More on Work/Life Balance
In 2013, this topic continues to be a source of debate and discussion. It’s not hard to figure out why. In the hey days of the early 2000’s, when the economy was soaring, many high powered Moms, working 60 hours a week, just threw down their laptops and said—“Enough! I can’t take it anymore!” It was just too hard to balance a big job (lawyer, doctor, or business executive) with taking care of two or three young children. They were fried. At that time, there was a lot of media attention given to this group of women that left their jobs to be able to see their children off in the morning, be home when their youngsters came home, and to have more time for themselves. Judith Warner wrote an interesting piece in The New York Times called “The opt-out generation wants back in” (August 7, 2013). It’s a worthwhile read. It’s about the challenges of two big career couples trying to have any kind of balance between work and home. Ten years later, with the economy still in the dumps, many of them want their old jobs back---but they aren’t there anymore. And, while they hoped that time at home would improve their marriages---it didn’t. If there were problems before, there were problems after they stayed home. A significant portion ended up divorced and are now single parents.
The reality then and now is that it’s just plain hard, whether parents have big, medium, or small jobs to put it all together! I think it is especially hard in our darker economic times where so many adults have lost their jobs and there is high unemployment. It has put more stress on families, and pushed many women (or stay at home Dads) to return to the work force or work more hours, even if they don’t want to. I see this where I work too. Even part-time working Moms look tired. They just have too much on their plate to get it all done, and don’t have anything left over at the end of the day. Some of them would like to stay home or work less, but they can’t afford to. Dads look pretty tired too. So what are some solutions?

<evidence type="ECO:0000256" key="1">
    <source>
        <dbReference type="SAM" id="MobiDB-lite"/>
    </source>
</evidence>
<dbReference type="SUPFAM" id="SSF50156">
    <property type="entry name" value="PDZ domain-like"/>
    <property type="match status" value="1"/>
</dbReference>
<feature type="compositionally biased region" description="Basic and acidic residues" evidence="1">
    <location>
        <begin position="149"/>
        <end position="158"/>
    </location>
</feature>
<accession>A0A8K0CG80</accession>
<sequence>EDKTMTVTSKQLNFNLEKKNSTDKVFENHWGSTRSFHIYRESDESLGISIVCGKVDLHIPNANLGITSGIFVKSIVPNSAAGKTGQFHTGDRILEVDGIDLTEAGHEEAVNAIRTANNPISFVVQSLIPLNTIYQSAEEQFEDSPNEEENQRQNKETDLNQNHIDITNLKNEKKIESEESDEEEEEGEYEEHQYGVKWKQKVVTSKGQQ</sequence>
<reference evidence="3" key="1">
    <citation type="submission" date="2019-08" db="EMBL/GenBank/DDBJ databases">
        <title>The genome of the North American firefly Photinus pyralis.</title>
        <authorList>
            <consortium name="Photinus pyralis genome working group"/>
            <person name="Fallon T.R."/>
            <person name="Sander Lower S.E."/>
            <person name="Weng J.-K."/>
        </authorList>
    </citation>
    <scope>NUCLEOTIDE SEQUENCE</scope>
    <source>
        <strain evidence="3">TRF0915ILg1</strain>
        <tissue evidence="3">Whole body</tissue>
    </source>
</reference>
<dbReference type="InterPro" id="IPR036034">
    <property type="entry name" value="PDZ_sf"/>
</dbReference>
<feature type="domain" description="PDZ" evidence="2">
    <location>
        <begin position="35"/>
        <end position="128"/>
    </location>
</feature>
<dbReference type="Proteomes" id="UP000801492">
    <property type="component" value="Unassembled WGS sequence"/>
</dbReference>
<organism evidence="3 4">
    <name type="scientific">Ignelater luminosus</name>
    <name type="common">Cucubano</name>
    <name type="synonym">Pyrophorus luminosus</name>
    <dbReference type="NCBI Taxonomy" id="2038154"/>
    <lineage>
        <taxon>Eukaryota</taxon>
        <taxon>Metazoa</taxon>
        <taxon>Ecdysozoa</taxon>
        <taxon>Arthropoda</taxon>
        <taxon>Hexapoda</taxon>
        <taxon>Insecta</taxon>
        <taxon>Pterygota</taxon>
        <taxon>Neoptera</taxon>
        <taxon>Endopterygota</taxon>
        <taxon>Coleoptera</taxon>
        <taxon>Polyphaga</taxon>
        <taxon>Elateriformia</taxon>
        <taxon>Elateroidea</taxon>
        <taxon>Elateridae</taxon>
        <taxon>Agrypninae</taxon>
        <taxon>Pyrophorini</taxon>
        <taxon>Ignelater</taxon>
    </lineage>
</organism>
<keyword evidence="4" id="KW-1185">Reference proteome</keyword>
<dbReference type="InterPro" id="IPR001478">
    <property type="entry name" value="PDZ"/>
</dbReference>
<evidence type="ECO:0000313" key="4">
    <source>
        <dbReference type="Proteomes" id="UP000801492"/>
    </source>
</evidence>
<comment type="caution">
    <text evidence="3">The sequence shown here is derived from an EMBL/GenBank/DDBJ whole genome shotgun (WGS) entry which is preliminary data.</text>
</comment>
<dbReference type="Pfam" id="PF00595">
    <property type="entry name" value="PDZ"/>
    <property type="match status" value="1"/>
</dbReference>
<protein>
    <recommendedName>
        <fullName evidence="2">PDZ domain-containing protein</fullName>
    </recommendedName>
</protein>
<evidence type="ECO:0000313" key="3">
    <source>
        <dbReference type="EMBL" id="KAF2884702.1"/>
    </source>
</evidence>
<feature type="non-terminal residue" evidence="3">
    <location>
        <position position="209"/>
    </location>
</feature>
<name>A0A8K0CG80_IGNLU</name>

- Affordable day care would help. That might take some financial burden off of young families. This is important. At a time when companies are cutting back expenses to improve profitability it’s hard to make a business case for putting money into daycare. But if we want the best minds refreshed and at work, we have to do it.
- Enable working parents to work part-time. This can make a big difference. It’s hard on parents when they are penalized for working part-time by their companies. We need to recognize and support the value of having a coherent home life. It doesn’t have to be all or nothing.
- Value family time. As an administrator in a department of a medical group, I always told my staff that their family always came first. I know that might not have been politically correct, but I felt that it was a statement of fact for most everyone, including me. Fortunately, the Family Medical Leave Act (FMLA) has made this more feasible for everyone. It’s a great law.
- Make thoughtful choices. There are so many pressures coming from different directions. How important is to have that big house? Do I really need that new car? Is that big screen TV really necessary? What is really important at the end of the day? How can I make sure that what I believe is really important is reflected in my choices? At the end of the day, time and attention for self, children, and partner are more enduring than anything you can buy.
- Have realistic expectations of yourself and your partner. It’s not possible to be superman or superwoman! Recognize that we all have limits! So maybe all the laundry won’t be folded, the dishes wont all be done, or the paperwork of life will pile up on the living room coffee table. Maybe that is less important than playing on the floor with your little one.
What helps you improve your work/life balance? Share your experiences with others!